Wow this was a GREAT read - an original, imaginative, wide-ranging critique of our current relationship with information. I loved the part that explained the rancorous political divisions in our culture -- and also this: (p.99):
    "In their book Inside Jokes: Using Humor to Reverse-Engineer the Mind ... [the authors] provide a cognitive & evolutionary perspective for our sense of humor.
    "They argue that humor could be a cognitive cleanup mechanism of the mind, that nature needed a way for us to constantly check our judgmental heuristics, & reward oursevles for seeking the unexpected. They stipulate that laughter itelf is a social signal that demonstrates cognitive prowess -- something that's useful in mate selection -- and thus, our ability to laugh spread through generations."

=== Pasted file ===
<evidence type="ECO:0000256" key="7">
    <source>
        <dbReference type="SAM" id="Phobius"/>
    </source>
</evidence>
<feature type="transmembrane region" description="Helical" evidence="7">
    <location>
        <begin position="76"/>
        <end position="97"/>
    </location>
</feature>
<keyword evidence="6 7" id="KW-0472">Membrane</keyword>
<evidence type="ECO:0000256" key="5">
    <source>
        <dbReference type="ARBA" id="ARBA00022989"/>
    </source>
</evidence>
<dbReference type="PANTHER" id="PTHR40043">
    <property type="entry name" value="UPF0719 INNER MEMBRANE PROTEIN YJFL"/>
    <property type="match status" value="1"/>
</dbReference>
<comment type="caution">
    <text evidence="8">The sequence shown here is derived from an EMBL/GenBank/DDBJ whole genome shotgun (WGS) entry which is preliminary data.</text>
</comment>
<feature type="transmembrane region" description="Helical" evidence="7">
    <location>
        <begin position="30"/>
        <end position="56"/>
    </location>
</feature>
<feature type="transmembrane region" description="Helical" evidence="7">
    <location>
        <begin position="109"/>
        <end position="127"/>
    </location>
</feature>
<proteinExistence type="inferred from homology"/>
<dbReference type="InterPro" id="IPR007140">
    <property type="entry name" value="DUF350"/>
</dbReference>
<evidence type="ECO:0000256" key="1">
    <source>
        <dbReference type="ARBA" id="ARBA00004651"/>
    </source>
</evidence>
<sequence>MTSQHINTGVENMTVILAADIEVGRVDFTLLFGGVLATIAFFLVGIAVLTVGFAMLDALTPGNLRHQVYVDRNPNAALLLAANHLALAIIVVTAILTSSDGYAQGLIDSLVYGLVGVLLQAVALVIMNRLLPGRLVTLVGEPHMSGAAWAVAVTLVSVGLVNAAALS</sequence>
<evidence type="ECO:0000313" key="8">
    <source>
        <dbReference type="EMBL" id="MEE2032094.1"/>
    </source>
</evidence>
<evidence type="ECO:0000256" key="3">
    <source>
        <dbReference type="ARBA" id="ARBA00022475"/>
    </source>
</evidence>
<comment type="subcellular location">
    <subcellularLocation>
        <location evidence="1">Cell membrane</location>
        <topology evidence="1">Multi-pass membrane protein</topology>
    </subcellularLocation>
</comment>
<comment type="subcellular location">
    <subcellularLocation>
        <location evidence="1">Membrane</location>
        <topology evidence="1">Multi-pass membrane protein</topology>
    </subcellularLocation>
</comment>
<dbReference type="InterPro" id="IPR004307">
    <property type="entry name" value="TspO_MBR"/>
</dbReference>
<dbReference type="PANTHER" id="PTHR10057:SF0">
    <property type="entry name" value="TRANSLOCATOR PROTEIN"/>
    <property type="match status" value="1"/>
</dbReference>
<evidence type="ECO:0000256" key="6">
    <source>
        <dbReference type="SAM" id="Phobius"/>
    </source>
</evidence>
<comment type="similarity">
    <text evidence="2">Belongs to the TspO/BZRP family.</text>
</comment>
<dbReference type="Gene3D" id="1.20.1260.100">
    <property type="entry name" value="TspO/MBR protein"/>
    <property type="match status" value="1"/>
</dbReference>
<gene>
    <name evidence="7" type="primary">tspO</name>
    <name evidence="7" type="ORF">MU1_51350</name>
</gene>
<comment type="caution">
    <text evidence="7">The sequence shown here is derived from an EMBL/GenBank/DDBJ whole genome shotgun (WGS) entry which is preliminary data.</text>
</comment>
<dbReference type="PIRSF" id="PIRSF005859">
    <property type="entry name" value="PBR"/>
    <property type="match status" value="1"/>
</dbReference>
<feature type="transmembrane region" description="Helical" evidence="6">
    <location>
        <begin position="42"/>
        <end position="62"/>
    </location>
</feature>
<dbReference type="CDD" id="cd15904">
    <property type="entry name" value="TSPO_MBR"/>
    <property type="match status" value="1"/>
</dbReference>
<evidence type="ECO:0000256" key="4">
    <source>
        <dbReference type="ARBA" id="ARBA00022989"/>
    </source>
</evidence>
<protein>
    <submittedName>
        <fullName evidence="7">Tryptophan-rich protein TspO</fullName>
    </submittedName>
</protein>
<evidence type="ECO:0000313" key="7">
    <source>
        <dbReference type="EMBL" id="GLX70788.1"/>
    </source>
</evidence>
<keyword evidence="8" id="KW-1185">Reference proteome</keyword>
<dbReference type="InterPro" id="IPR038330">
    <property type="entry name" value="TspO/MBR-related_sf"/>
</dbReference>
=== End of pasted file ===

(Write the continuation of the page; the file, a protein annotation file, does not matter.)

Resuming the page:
I loved the whole thing - it was a bit repetitive at the beginning, but then got blissfully wacky towards the end where he issues a call for more developers to run for congress. No, really!

    User Review - Flag as inappropriate

    We all know a diet of fast food can cause obesity, but can consuming junk information damage our mental fitness and critical faculties?
    The Information Diet is based upon a simple premise, that
    just as balanced food diet is important for physical health so too is a diverse intake of news and information necessary for a healthy understanding of the world.
    Clay A. Johnson’s The Information Diet builds he case for being more selective in what we read, watch and listen to. In it, Clay describes how we have reached the stage of intellectual obesity, what constitutes a poor diet and suggests strategies to improve the quality of the information we consume.
    Clay A. Johnson came to this view after seeing a protestor holding up a placard reading “Keep your government hands off my Medicare.” Could an unbalanced information diet cause a kind of intellectual obesity that warps otherwise intelligent peoples’ perspectives?